Revolutionary Vendors Settle in for Fest ; Vincennes Salutes Its History This Weekend

By Peter, Jenny | Evansville Courier & Press (2007-Current), May 24, 2014 | Go to article overview

Revolutionary Vendors Settle in for Fest ; Vincennes Salutes Its History This Weekend


Peter, Jenny, Evansville Courier & Press (2007-Current)


VINCENNES, Ind. - Gary Hamilton slings his long gray hair over his shoulder and tosses another set of thick brown ropes onto the ground. His two dogs, Lady Bird and Lacey, a German Shepherd and black-and-white mixed-breed, respectively, look up lazily from where they are dozing, in the shade cast by the large white tent. "It's so much work to get set up," Hamilton said as he went back for another bundle of ropes. "It helps to get here early and get started.

"We've been coming to the rendezvous for 35 years," he said. "And we always like to come a little early. We love all the people, meeting so many different kinds of people. That's what it's all about for us."

Hamilton, a "woodwork, weaving and candle-making" vendor from Gillespie, Illinois, is one of many who had already moved into the French Commons off Willow Street by Thursday, all of them preparing for the annual Spirit of Vincennes Rendezvous.

While the majority of those involved with the event arrive on Friday to set up camp for the weekend, others like to get there early, all in an effort to really soak in all the Revolutionary War re-enactment has to offer.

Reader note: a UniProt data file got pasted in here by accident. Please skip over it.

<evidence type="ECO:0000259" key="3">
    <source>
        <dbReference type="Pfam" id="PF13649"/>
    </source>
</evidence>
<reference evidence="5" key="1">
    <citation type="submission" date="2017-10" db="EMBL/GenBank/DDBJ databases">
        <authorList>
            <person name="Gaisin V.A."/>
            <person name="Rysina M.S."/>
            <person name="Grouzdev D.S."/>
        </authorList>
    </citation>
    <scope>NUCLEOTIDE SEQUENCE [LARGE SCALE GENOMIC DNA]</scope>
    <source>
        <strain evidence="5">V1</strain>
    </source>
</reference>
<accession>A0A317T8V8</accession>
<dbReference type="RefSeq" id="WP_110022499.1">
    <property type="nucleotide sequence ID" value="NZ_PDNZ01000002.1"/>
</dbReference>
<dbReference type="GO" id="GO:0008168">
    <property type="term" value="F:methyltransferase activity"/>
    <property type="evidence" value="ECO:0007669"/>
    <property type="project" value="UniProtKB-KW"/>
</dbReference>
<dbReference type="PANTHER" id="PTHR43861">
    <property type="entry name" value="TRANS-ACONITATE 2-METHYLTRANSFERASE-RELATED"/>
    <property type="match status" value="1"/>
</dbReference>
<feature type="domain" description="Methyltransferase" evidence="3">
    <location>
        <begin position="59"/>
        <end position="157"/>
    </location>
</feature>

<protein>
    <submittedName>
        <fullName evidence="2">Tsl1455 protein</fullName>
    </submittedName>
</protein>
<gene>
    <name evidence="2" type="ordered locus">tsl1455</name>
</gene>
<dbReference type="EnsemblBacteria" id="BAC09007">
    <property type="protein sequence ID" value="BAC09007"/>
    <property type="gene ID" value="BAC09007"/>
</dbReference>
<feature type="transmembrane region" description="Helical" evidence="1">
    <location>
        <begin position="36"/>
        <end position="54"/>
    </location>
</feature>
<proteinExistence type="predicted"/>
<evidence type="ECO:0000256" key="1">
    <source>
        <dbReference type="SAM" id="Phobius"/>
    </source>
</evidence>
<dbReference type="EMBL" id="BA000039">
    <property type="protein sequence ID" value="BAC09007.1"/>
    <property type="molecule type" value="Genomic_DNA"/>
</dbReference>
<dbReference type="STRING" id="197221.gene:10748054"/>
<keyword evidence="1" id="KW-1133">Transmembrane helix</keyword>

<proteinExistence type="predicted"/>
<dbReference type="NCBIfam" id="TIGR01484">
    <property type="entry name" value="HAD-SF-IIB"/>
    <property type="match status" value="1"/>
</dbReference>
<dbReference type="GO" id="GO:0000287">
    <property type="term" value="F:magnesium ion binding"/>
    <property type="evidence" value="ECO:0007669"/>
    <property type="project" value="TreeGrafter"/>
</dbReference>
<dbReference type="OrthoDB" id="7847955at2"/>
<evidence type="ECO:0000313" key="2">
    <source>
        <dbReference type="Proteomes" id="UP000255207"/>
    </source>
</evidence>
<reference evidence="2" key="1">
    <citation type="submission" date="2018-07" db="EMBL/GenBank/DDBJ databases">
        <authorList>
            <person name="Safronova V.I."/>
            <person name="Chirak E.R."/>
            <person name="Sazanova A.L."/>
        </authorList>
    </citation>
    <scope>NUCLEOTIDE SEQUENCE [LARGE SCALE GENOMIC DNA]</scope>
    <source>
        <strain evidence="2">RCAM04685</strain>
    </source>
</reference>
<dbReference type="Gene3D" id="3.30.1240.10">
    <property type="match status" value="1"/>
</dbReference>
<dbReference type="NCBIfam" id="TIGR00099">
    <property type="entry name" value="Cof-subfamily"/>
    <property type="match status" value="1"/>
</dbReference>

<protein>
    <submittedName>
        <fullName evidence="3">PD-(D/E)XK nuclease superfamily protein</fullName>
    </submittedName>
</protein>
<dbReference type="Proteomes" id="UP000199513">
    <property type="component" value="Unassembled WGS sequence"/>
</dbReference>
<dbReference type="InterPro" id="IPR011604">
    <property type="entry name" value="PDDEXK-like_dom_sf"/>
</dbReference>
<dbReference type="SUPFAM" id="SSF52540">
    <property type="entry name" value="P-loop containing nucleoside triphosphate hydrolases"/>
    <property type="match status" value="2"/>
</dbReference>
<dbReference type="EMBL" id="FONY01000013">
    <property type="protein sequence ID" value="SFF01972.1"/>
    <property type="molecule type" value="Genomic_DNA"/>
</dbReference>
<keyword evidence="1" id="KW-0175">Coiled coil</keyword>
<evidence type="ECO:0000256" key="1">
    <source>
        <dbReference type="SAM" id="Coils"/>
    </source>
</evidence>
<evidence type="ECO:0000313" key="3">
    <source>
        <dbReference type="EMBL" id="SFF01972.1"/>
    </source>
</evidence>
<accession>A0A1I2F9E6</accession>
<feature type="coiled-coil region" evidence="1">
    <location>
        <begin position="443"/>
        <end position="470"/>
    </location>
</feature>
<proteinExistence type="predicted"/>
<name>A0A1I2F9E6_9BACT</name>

The normally quiet, grassy knoll becomes a hustle and bustle of full-size trucks pulling fully loaded trailers and people, some already in period dress, unloading boxes and plastic totes full of their Revolutionary wares.

"It takes us awhile to set up," said Larry Keller, a loyal vendor from Montezuma. "We don't want to rush, and we're retired, so we can do that. Time doesn't mean anything to us, really."

The Kellers enjoyed the late morning breeze Thursday as they and about a dozen others unloaded their goods: clothing, leather goods, toys, pottery, all faithful to the late 1700s.

But it's the evenings, when campers often collect around a crackling campfire and engage in an impromptu musical jam session, that draw many of the early rendezvous visitors.

"Wherever you see a campfire you gather and see who can tell the biggest lie," joked Keller. "It's a great time to get away from home, the TV, the radio - the 21st century in general. It's a good time to rest and see people we only get to see once a year."

Nearby was Bob Baize, aka "Trader Bob," who is new to the early rendezvous scene.

"This is my first year," he said as he unloaded armfuls of various animal furs, everything from skunk-skin hats to entire beaver hides. …

The rest of this article is only available to active members of Questia

Already a member? Log in now.

Notes for this article

Add a new note
If you are trying to select text to create highlights or citations, remember that you must now click or tap on the first word, and then click or tap on the last word.
One moment ...